‘Helping the Family’: The Mediating Role of Outside Directors in Ethnic Chinese Family Firms
Human Relations, Vol. 60, No. 2, pp. 285-314, 2007
31 Pages Posted: 27 Oct 2011
Date Written: September 30, 2007
This article explores the nature and process of non-executive director (NED or non-executive) influence in quoted, family controlled firms (FCFs) through two company case studies in Singapore. Existing views of the non-executive role in such firms have been derived from theory, with traditional and ‘new’ agency approaches and resource dependence theory each offering differing prescriptions of the role. The article reviews this literature and suggests the potential value of qualitative research for understanding and reconciling competing prescriptions of the NED role. It then presents two case studies which explore the processes whereby independent non-executives seek to influence decision-making during critical incidents in the life of two FCFs. Based on these cases the article critiques the zero-sum view of power and the ‘nuclear’ conception of the family that informs much of the suspicious and hostile perspective of family control held by some agency scholars. In contrast, the article argues for a relational conception of power through which NEDs, despite the reality of family power and control, achieve effective influence through playing a vital mediating role in a web of firm and family relationships. This involves NEDs in defending the collective interest in the continuity of an ‘extended’ family of the firm against the damaging intrusion of ‘family altruism’ and managerial opportunism. Such a role can augment the authority of nonexecutives and the board whilst allowing necessary changes to be implemented.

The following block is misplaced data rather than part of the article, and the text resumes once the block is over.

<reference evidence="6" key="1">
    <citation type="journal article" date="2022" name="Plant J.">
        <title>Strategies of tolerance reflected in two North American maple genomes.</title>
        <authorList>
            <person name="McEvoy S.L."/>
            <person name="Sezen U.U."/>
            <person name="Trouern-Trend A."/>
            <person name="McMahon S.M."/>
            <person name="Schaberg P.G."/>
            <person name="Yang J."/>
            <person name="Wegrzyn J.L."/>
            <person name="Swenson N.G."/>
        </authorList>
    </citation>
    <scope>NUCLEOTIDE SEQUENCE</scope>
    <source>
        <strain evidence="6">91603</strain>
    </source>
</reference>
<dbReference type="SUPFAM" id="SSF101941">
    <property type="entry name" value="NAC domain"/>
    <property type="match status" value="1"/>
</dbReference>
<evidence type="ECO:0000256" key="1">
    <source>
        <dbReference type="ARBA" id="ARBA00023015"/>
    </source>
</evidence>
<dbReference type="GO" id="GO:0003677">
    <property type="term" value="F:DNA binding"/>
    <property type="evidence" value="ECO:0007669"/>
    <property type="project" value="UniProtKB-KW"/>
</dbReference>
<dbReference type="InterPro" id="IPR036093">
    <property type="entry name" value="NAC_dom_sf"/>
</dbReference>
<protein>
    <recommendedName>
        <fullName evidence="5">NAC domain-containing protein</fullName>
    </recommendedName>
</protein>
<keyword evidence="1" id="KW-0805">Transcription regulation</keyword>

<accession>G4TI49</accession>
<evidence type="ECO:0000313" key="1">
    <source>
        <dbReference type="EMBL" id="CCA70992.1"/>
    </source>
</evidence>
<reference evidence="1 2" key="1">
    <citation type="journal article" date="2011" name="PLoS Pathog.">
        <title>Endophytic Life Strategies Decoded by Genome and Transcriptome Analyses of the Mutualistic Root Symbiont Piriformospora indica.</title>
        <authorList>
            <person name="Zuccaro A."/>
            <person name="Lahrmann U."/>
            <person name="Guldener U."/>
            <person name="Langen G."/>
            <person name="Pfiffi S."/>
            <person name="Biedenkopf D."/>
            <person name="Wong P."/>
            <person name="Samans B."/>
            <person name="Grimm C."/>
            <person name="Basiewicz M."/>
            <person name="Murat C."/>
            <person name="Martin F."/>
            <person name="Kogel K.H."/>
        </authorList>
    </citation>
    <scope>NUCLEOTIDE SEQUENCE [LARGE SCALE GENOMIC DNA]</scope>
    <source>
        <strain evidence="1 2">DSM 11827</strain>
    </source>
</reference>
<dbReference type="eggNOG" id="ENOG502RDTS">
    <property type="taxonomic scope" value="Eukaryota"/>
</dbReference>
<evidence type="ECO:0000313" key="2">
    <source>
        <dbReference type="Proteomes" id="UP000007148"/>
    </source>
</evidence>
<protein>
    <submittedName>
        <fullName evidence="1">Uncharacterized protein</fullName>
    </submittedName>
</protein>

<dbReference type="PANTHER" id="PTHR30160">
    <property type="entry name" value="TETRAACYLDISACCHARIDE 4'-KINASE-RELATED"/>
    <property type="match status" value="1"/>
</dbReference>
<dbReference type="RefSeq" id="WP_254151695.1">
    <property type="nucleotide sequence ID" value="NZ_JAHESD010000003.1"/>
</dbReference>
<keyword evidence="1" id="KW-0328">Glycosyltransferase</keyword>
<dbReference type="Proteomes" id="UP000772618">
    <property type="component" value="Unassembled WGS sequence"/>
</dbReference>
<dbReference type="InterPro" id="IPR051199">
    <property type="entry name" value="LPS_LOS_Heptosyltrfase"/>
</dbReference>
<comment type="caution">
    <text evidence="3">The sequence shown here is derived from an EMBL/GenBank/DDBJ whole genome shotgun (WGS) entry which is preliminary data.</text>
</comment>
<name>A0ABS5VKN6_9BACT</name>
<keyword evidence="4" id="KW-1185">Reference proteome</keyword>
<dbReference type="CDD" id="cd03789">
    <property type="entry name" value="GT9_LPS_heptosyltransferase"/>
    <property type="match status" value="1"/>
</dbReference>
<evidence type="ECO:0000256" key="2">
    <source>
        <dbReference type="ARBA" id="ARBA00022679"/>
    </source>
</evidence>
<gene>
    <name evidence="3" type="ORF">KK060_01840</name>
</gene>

Keywords: board studies, corporate governance, family firms, family-controlled firms, non-executive directors, overseas Chinese families
JEL Classification: M13
Suggested Citation: Suggested Citation